Q9  Mr George: At a national and practical level, the Commission on Integration and Cohesion recommended the establishment of a national body and yet you indicated that your Commission responded with caution to that. Why are you so cautious?

  Mr Phillips: Because I do not think we are there yet. I think we first have to get some of the basics right. We first have to understand what is the problem that we have to address, and we can talk about it in general terms, but I would like to see some more specific measures being set down; secondly, I think we need to have some common understanding of what is our strategy for dealing with it, and for my money, at the heart of the strategy has to be an effort to get people not just to live side by side, but to interact in their real lives, and their real everyday lives. Thirdly, I think we need to focus on making sure that the levers that we have available to public policy, that is to say the control that we might have over public authorities and so on, to make those public authorities behave in a way that ensures that people feel they are treated equally and encourages people to get together. After we have done all of that, then I think we can start thinking about whether we need a single central body to bring it together. So I am not against it, but I just do not think we are at that stage yet.

  Q10  Anne Main: You will probably have some very brief answers to this. I agree with Darra Singh saying that one of the barriers to integration is not being able to speak the language, it is also a big drain on local schools and resources, not being able to communicate with their peers and with their friends. Would you agree with that, and also, would you like to give us your views on the change to funding with regard to language courses, and also your views briefly on translation services that are provided by councils which some say maintain a dependency and do not encourage people to speak English?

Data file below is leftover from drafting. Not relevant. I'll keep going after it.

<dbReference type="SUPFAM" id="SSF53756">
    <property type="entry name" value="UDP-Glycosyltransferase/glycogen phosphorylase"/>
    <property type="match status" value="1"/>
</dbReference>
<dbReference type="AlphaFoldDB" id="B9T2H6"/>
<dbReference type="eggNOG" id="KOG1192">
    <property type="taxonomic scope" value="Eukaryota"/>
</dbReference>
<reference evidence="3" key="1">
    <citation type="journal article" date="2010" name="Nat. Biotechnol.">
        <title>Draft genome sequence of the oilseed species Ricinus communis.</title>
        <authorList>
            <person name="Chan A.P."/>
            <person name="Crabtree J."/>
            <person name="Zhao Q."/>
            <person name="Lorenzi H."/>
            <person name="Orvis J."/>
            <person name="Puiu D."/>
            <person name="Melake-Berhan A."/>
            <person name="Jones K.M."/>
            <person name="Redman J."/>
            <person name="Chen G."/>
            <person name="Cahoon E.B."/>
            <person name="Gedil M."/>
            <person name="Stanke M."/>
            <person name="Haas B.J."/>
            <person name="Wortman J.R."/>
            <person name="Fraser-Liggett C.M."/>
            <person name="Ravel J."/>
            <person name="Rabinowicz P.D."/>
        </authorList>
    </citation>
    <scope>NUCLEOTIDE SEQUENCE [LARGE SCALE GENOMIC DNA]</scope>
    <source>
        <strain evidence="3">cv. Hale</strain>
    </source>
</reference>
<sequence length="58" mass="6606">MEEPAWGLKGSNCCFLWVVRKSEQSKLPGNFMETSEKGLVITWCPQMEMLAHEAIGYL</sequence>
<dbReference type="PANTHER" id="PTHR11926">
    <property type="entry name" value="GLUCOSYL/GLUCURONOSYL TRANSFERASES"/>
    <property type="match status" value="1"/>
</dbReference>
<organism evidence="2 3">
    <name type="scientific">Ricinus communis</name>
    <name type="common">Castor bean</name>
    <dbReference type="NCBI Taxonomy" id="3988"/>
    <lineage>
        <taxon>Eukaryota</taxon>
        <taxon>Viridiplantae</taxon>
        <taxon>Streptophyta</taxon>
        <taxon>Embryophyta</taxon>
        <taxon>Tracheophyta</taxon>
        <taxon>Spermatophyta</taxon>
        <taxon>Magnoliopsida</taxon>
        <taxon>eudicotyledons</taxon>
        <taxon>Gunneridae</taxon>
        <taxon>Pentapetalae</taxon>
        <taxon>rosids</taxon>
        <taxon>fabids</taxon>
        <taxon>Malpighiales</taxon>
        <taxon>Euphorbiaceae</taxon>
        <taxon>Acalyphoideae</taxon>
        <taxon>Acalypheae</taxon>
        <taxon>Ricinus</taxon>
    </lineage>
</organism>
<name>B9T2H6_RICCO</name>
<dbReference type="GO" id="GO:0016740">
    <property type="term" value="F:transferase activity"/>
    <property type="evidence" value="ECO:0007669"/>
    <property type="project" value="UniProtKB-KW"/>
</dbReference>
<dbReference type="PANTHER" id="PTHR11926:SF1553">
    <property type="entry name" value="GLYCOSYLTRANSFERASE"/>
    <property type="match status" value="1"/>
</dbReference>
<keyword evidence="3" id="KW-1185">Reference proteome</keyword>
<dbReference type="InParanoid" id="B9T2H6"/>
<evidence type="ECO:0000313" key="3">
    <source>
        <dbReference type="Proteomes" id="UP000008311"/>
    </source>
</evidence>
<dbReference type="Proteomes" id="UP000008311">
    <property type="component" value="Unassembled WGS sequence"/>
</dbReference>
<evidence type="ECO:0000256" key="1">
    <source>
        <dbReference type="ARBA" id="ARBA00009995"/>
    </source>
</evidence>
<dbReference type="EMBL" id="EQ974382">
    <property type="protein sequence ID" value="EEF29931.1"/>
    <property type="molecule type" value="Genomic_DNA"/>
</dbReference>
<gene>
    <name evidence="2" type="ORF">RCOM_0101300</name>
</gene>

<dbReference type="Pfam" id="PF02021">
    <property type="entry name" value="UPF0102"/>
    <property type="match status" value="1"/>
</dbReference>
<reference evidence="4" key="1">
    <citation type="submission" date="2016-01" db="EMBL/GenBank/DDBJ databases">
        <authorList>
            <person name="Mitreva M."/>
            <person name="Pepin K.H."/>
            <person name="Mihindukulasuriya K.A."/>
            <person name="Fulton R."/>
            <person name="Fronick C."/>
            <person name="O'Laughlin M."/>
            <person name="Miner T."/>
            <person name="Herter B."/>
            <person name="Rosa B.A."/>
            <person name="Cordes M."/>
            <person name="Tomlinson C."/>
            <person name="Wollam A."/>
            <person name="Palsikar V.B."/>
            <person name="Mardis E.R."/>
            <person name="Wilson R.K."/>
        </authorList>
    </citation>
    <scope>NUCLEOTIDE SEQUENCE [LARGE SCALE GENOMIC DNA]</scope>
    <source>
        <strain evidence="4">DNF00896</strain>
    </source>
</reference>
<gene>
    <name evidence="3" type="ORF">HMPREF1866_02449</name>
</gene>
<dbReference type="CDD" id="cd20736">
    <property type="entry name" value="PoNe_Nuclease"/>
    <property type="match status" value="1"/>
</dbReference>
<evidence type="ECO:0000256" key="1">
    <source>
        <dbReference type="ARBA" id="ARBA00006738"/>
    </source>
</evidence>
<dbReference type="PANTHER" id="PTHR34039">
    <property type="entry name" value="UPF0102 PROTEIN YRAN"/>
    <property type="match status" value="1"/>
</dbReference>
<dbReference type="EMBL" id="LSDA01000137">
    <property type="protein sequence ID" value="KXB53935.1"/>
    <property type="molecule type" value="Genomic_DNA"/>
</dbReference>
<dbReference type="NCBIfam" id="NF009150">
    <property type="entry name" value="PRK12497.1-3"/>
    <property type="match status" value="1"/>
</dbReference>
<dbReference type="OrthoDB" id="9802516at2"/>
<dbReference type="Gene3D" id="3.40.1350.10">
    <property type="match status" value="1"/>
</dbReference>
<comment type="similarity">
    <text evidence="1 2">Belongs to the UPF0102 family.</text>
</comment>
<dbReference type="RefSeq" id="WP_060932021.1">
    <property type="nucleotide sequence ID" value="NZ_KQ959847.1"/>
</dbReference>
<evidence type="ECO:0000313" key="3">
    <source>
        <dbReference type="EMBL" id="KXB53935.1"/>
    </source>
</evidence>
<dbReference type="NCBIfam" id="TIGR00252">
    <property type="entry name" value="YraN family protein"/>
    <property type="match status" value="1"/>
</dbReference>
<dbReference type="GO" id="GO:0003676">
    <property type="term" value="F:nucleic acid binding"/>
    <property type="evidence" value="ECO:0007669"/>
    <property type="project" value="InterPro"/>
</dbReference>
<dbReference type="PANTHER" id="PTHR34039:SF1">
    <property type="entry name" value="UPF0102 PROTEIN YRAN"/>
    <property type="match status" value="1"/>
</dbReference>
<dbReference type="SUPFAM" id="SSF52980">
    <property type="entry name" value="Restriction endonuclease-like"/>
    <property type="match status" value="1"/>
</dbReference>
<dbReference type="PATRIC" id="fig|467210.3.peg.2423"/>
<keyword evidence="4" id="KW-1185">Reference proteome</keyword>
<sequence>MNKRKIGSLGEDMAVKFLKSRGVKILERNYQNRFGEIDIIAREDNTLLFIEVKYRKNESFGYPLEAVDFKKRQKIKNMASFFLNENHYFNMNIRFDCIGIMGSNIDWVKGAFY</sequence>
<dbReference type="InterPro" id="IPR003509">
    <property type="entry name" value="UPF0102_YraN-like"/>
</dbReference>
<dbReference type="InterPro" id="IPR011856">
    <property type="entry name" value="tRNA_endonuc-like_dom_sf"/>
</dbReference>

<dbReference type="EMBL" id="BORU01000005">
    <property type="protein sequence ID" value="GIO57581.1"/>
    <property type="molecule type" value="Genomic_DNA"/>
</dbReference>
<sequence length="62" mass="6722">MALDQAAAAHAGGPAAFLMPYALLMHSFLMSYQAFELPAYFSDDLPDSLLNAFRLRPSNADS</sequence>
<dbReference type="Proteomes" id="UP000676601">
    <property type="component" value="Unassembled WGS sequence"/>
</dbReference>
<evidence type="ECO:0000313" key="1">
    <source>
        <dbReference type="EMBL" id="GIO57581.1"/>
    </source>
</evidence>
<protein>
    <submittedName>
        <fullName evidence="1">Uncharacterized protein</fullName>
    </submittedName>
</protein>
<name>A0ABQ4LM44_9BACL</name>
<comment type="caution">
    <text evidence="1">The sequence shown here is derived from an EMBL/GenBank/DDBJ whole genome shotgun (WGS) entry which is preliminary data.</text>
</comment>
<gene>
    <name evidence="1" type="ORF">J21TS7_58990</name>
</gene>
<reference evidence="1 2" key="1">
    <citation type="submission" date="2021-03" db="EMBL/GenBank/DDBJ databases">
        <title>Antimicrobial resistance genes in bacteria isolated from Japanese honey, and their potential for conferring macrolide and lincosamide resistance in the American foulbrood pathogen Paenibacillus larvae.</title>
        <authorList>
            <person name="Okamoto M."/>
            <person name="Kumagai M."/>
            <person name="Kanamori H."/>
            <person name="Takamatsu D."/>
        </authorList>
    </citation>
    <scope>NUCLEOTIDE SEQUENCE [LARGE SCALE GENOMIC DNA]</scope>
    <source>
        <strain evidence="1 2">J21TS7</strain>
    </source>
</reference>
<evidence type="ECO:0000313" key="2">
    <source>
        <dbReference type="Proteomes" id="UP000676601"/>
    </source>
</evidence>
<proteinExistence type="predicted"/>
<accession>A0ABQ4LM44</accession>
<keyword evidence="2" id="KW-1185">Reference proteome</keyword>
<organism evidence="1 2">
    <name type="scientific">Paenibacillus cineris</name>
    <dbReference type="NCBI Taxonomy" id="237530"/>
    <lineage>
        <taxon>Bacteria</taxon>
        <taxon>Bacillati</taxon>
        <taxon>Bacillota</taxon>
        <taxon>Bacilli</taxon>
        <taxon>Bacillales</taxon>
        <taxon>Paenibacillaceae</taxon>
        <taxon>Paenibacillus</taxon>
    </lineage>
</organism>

Mr Phillips: Well, the answers, as you asked for them briefly, are yes; yes, I agree with the Government's policy; and no, I think translation services are really a transition service.

  Q11  Anne Main: Thank you. What about funding to do with the language courses?

  Mr Phillips: Well, that is what I meant when I said I agree with what the Government is proposing, that is to say, to move the emphasis and the weight of funding towards people who need English because they are going to be settling here long-term. I think for those who are coming to work, and who are here short-term, actually, to be perfectly honest, they can help themselves or their employers ought to help them.

  Chair: Greg, do you want to move on to social housing?

  Q12 Mr Hands: Trevor, what are you hoping to achieve with your inquiry on social housing allocations? What do you perceive as being the risks in the report and what kind of reactions might it set off, and do you think there are areas where migrants are getting priority?